Possibly the least glamorous but most significant exhibit was the one informing us of the importance of water and how we must be more conscious of how we use the world’s most valuable resource. Paula Vaz, a senior technician from the Agência Portuguesa do Ambiente, was on hand to explain their work and advise on water conservation. 

The fair, with its emphasis on Mediterranean-type gardens, had climate change and planned management of water, a natural resource, firmly in its sights.

On both Saturday and Sunday afternoons, talks and interactive discussions took place, with everyone welcome to attend. Horticultural advisor Jessica Gomes joined the association in 2020 with expertise in architectural landscaping. Her talk on ‘Starting from Scratch – Your First Sustainable Garden’ was well received. She explained that there are alternatives to a thirsty lawn.

Not content to rest on his laurels, Robert explained his further ambitions. “We’re actively looking for about two hectares of barrocal land (with clay soil) for an all-purpose botanical garden. Our requirement is for land not previously used for agriculture to give plants a ‘clean start’ for research purposes.”

The fair was a huge success and everyone is looking forward to a spring event. Keep your eyes peeled in Tomorrow’s What’s On column.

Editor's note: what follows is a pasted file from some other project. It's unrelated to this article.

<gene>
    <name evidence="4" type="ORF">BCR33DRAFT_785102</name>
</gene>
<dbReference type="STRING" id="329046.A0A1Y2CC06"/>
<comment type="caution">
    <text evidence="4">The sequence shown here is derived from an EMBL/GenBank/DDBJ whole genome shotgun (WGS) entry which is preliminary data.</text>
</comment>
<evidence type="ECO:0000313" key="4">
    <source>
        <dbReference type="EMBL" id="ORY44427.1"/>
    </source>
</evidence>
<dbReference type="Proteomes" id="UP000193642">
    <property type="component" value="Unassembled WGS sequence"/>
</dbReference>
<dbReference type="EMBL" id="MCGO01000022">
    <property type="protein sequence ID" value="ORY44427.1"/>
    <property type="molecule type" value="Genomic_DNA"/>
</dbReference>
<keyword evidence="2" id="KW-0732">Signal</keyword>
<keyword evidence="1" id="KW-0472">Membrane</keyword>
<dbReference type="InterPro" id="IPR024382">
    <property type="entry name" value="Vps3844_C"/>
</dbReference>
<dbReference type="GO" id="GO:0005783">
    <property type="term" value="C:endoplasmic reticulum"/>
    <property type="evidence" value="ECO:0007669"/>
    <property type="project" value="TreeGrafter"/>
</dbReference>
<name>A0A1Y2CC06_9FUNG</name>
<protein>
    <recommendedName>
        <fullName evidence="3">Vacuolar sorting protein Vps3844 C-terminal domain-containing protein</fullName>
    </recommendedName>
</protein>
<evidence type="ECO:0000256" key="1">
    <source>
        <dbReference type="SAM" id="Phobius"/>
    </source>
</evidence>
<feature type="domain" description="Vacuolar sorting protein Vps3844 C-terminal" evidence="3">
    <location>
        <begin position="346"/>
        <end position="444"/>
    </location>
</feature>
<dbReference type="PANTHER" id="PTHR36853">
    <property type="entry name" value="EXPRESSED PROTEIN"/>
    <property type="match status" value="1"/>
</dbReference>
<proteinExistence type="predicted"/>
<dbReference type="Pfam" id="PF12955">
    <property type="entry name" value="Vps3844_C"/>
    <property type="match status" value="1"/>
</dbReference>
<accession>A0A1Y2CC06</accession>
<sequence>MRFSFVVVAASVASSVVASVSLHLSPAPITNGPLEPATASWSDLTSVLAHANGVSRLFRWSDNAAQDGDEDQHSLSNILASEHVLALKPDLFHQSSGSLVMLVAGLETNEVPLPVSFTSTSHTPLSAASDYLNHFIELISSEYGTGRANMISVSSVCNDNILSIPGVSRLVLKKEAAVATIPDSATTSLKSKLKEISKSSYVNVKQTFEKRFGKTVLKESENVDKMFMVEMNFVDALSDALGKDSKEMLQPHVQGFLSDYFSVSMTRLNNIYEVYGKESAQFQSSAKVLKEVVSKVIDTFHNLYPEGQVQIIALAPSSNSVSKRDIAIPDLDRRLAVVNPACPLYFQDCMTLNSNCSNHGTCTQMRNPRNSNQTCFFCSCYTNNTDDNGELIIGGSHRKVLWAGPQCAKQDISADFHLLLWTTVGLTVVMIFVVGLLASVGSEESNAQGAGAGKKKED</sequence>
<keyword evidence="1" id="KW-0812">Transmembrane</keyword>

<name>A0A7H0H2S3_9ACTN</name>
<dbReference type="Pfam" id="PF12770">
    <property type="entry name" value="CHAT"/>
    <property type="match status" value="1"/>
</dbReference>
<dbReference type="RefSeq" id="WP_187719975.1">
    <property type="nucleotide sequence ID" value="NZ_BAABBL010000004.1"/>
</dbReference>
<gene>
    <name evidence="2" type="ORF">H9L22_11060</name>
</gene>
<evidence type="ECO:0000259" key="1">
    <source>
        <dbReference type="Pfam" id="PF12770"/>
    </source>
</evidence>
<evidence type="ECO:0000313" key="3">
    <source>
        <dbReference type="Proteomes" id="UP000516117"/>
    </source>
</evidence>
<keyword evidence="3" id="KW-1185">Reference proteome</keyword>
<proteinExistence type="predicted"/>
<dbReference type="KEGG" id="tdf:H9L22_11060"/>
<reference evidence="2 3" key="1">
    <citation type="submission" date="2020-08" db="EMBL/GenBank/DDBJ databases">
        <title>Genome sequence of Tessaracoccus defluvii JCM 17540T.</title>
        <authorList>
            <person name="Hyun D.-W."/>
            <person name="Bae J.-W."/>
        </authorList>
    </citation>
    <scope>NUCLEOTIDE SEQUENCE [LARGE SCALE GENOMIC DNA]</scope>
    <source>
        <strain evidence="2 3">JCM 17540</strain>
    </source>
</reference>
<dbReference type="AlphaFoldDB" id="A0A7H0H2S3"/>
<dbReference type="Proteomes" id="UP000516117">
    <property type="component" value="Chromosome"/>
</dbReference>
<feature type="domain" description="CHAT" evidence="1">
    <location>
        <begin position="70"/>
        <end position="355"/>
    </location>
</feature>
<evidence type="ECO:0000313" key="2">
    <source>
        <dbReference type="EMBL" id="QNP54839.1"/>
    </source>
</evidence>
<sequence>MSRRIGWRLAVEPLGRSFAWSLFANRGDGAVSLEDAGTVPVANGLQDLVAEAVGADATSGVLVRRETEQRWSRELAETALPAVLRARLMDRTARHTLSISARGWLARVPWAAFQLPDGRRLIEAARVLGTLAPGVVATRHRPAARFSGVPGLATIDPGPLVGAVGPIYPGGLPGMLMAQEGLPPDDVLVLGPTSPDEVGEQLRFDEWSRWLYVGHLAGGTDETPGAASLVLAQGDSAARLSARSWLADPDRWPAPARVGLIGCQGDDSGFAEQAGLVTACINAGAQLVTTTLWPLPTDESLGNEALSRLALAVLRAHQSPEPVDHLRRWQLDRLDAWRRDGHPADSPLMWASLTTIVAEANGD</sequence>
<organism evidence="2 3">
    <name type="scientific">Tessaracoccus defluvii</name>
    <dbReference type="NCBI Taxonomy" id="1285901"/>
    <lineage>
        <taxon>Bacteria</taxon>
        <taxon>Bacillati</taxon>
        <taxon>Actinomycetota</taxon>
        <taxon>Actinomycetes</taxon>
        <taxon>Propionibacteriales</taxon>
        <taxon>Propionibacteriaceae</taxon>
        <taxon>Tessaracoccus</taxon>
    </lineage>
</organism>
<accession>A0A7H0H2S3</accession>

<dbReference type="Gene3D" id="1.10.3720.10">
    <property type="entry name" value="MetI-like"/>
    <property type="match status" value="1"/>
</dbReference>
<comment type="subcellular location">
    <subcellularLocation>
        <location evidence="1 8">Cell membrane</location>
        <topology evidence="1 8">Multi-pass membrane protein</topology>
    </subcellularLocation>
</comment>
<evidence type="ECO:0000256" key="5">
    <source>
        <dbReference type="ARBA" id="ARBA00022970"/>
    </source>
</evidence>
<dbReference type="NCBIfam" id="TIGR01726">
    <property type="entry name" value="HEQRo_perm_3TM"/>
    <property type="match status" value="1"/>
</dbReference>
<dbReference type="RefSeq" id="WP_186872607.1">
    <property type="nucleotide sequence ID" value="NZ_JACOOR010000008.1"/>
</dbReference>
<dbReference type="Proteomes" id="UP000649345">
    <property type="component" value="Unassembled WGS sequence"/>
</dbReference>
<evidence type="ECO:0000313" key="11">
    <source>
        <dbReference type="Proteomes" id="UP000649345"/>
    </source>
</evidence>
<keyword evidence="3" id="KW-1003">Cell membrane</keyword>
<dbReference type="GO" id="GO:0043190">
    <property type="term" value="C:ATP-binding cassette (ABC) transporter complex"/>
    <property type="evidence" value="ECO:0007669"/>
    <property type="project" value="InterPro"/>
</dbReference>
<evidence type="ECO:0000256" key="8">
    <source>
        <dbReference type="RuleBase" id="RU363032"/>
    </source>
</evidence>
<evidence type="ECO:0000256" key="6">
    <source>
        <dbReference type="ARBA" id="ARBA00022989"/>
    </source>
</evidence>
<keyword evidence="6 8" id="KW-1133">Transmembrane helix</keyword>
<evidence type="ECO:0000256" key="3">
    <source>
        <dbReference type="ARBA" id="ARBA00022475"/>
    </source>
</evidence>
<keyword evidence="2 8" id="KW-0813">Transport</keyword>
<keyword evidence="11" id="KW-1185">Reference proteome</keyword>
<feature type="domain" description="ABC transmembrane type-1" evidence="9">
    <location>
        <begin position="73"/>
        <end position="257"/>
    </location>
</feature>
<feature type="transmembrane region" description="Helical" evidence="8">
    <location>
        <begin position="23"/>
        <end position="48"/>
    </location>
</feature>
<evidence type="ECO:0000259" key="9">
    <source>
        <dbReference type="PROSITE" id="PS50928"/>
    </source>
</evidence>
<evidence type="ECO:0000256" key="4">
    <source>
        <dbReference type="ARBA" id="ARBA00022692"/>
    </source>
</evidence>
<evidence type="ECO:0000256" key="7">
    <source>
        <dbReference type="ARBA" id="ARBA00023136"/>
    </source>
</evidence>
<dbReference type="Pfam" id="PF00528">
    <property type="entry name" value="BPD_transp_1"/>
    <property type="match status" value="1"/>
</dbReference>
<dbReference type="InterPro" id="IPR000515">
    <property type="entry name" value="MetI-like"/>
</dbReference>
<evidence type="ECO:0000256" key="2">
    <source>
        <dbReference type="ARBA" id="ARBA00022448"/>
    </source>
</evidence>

Saving Water

At the autumn Mediterranean Garden Fair, a dedicated exhibit on water and its sustainability was managed by Paula Vaz from the Agência Portuguesa do Ambiente. The exhibit demonstrated the various excessive and wasteful water usage and how this can be corrected.

Golf courses are often fingered as being the culprit of the worst water waste but this is not the case, since they use recycled water from domestic sources. Private gardens and lawns are the biggest offenders along with humans and their many domestic uses. 

There were some interesting statistics that we should be aware of:

  • According to the United Nations a person needs 110 litres of water per day. In Portugal a person uses, on average, 184 litres.
  • Dishwashers use about 12 litres but only after items have been hand washed first. Dish washing under a running tap can easily use 150 litres. Instead, fill the sink, turn off the tap then wash the dishes. Rinse under a slow running tap. 
  • Brushing your teeth under a running tap for 3 minutes can waste 36 litres of water. 
  • A continuous five-minute shower can use 60 litres. When showering wet yourself, turn off the water, wash yourself, rinse off, this will use just 20 litres. 
  • Wash your car with a bucket of water and a leather instead of a running hose. 
  • Water your plants after sunset to avoid evaporation. 
  • Fix a dripping tap. It can easily use 30 litres a day.

We take water for granted in Portugal but it’s time to become more aware of this indispensable resource. We won’t realise just how valuable water is until we don’t have any.